It goes without mentioning that Tina Jabeen loves the thriving scene of startups in Bangladesh. In fact, she calls it a movement. People have come out of fear the risks that startups bring with it, and where there used to be hundreds, any call for submission would now bring over two thousand new ideas! “This indicates that people are giving themselves permission to dream. They have ideas and they want to do something about it because they know they can. It took ten to fifteen years to see results of such a movement in the Silicon Valley, and Bangladesh already has names like Pathao, Shohoz and Sheba.xyz in just these couple of years!” says Tina.
Because Bangladesh is so densely populated, the distribution costs are low and it’s cheaper for big multinational companies to operate here. More than half our population is under 35 years old, which means we have the talent pool that will come into the workforce or business industry and contribute for a longer time. Bangladesh is also very homogeneous – it has one language and one culture, which makes the people here better at accepting things. “We really need to bank on all these positivities,” concludes the optimistic Tina Jabeen.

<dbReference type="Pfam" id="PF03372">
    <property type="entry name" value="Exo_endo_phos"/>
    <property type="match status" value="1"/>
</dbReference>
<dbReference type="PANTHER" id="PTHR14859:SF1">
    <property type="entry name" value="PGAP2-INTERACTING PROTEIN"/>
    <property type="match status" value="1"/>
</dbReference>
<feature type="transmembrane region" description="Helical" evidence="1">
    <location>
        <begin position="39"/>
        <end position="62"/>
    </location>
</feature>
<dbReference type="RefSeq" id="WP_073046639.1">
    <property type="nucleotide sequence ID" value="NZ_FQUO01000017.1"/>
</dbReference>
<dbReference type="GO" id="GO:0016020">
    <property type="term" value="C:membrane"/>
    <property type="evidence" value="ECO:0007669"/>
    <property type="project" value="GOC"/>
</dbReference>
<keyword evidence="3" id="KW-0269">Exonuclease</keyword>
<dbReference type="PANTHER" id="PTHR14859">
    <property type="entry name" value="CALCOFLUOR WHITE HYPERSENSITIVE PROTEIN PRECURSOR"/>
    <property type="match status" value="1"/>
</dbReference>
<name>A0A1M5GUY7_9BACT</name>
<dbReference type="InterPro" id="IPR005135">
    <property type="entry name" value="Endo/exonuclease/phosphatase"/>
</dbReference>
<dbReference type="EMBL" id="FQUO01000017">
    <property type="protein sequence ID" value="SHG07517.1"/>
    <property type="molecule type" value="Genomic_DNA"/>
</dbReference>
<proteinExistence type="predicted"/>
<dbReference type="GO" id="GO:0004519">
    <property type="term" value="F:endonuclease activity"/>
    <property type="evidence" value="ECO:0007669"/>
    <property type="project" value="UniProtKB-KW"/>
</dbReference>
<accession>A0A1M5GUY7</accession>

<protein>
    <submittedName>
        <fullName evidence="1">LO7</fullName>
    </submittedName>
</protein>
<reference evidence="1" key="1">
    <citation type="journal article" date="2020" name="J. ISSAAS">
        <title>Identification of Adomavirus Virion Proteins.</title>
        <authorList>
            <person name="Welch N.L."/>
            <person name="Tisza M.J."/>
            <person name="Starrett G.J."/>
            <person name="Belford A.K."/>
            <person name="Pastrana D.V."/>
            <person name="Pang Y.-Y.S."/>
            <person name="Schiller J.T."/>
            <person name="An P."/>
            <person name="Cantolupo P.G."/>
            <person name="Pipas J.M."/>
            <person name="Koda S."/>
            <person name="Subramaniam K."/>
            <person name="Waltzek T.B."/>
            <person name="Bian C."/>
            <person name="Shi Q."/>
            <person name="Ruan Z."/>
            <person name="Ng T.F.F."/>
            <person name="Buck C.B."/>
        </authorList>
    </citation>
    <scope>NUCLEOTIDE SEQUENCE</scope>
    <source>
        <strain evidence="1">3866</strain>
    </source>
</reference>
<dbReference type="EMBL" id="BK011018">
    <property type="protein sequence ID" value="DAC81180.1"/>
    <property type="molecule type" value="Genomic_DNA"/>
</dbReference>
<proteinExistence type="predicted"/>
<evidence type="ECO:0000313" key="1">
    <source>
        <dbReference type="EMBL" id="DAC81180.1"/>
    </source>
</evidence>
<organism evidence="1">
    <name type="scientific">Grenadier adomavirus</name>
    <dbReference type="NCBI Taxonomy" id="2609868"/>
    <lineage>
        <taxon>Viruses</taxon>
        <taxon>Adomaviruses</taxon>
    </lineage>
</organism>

BECOMING TINA JABEEN
From all the positive vibes that Tina Jabeen comes with despite all her stress and responsibilities, one can’t help but wonder how she must’ve grown up and lived her life now, to be able to maintain such a calm and encouraging demeanour.
“I was ambitious from a very young age, and I knew I’d be a professional woman because I grew up in a matriarchal surrounding. My mother was a very successful physician and my grandmother had achieved her Bachelors of Science in the 1920s. I always wanted to be a very successful person, so that I could have the resources to serve people,” Tina talks again about her life’s primary philosophy.
She also reads a lot of books, sometimes all at the same time. Her favourites include The Picture of Dorian Gray by Oscar Wilde, and Milan Kundera’s The Unbearable Lightness of Being. She reads Rabindranath Tagore’s Gitabitan like poetry and finds inspiration in reading about artists and museums, and the Roman and Greek civilizations.
“My first exposure to the arts and Renaissance was in my grandmother’s library. She used to paint, and from her, I discovered Michelangelo, who I really look up to. When you are eleven years old in a world with no internet, books like these give you hope, and the sky to dream. You promise yourself to visit these places someday. And I did! I made it to the Sistine Chapel.”